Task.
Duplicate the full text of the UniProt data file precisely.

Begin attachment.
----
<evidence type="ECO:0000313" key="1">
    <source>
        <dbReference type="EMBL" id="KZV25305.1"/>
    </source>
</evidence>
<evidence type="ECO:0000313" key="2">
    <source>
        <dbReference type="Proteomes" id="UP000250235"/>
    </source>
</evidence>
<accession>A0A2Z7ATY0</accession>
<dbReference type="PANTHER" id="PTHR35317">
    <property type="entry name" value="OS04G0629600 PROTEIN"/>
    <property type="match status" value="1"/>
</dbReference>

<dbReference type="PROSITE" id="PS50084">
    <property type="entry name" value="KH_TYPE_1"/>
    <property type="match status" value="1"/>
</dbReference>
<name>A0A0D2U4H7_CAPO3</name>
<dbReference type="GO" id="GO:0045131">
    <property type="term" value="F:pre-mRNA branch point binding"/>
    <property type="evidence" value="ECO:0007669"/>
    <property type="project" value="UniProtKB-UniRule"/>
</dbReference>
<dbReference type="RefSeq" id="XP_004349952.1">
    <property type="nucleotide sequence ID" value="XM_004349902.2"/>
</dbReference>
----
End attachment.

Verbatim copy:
<evidence type="ECO:0000313" key="1">
    <source>
        <dbReference type="EMBL" id="KZV25305.1"/>
    </source>
</evidence>
<evidence type="ECO:0000313" key="2">
    <source>
        <dbReference type="Proteomes" id="UP000250235"/>
    </source>
</evidence>
<accession>A0A2Z7ATY0</accession>
<dbReference type="PANTHER" id="PTHR35317">
    <property type="entry name" value="OS04G0629600 PROTEIN"/>
    <property type="match status" value="1"/>
</dbReference>

<dbReference type="PROSITE" id="PS50084">
    <property type="entry name" value="KH_TYPE_1"/>
    <property type="match status" value="1"/>
</dbReference>
<name>A0A0D2U4H7_CAPO3</name>
<dbReference type="GO" id="GO:0045131">
    <property type="term" value="F:pre-mRNA branch point binding"/>
    <property type="evidence" value="ECO:0007669"/>
    <property type="project" value="UniProtKB-UniRule"/>
</dbReference>
<dbReference type="RefSeq" id="XP_004349952.1">
    <property type="nucleotide sequence ID" value="XM_004349902.2"/>
</dbReference>